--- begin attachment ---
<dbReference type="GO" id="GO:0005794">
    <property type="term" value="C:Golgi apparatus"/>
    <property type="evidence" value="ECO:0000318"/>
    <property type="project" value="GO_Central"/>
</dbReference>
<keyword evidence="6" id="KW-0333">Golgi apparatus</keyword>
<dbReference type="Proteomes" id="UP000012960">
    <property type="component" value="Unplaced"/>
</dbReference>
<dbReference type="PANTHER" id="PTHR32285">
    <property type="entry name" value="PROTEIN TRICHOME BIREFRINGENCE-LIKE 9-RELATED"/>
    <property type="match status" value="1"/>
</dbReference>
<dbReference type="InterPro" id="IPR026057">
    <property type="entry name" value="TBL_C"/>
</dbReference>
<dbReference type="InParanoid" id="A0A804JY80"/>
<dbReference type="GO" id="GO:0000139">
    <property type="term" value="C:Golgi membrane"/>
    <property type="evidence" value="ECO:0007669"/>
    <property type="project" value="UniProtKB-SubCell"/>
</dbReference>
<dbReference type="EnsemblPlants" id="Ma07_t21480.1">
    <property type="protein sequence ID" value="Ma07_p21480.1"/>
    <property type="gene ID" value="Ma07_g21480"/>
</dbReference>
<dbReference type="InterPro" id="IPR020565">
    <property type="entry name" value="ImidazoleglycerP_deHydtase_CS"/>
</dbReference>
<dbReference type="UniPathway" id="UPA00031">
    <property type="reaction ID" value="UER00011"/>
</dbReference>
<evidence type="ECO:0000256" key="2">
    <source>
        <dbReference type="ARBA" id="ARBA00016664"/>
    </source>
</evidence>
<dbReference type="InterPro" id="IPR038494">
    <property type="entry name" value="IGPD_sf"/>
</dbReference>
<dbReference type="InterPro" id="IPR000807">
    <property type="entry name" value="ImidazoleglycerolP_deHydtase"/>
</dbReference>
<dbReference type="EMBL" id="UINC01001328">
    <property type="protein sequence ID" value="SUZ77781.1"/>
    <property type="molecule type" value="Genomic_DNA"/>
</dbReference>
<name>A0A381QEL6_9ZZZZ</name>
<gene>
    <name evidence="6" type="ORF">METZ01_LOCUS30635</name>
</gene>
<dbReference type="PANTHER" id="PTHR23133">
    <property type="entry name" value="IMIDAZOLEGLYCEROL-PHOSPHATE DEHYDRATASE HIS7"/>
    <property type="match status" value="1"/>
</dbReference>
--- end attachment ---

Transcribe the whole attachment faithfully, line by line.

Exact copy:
<dbReference type="GO" id="GO:0005794">
    <property type="term" value="C:Golgi apparatus"/>
    <property type="evidence" value="ECO:0000318"/>
    <property type="project" value="GO_Central"/>
</dbReference>
<keyword evidence="6" id="KW-0333">Golgi apparatus</keyword>
<dbReference type="Proteomes" id="UP000012960">
    <property type="component" value="Unplaced"/>
</dbReference>
<dbReference type="PANTHER" id="PTHR32285">
    <property type="entry name" value="PROTEIN TRICHOME BIREFRINGENCE-LIKE 9-RELATED"/>
    <property type="match status" value="1"/>
</dbReference>
<dbReference type="InterPro" id="IPR026057">
    <property type="entry name" value="TBL_C"/>
</dbReference>
<dbReference type="InParanoid" id="A0A804JY80"/>
<dbReference type="GO" id="GO:0000139">
    <property type="term" value="C:Golgi membrane"/>
    <property type="evidence" value="ECO:0007669"/>
    <property type="project" value="UniProtKB-SubCell"/>
</dbReference>
<dbReference type="EnsemblPlants" id="Ma07_t21480.1">
    <property type="protein sequence ID" value="Ma07_p21480.1"/>
    <property type="gene ID" value="Ma07_g21480"/>
</dbReference>
<dbReference type="InterPro" id="IPR020565">
    <property type="entry name" value="ImidazoleglycerP_deHydtase_CS"/>
</dbReference>
<dbReference type="UniPathway" id="UPA00031">
    <property type="reaction ID" value="UER00011"/>
</dbReference>
<evidence type="ECO:0000256" key="2">
    <source>
        <dbReference type="ARBA" id="ARBA00016664"/>
    </source>
</evidence>
<dbReference type="InterPro" id="IPR038494">
    <property type="entry name" value="IGPD_sf"/>
</dbReference>
<dbReference type="InterPro" id="IPR000807">
    <property type="entry name" value="ImidazoleglycerolP_deHydtase"/>
</dbReference>
<dbReference type="EMBL" id="UINC01001328">
    <property type="protein sequence ID" value="SUZ77781.1"/>
    <property type="molecule type" value="Genomic_DNA"/>
</dbReference>
<name>A0A381QEL6_9ZZZZ</name>
<gene>
    <name evidence="6" type="ORF">METZ01_LOCUS30635</name>
</gene>
<dbReference type="PANTHER" id="PTHR23133">
    <property type="entry name" value="IMIDAZOLEGLYCEROL-PHOSPHATE DEHYDRATASE HIS7"/>
    <property type="match status" value="1"/>
</dbReference>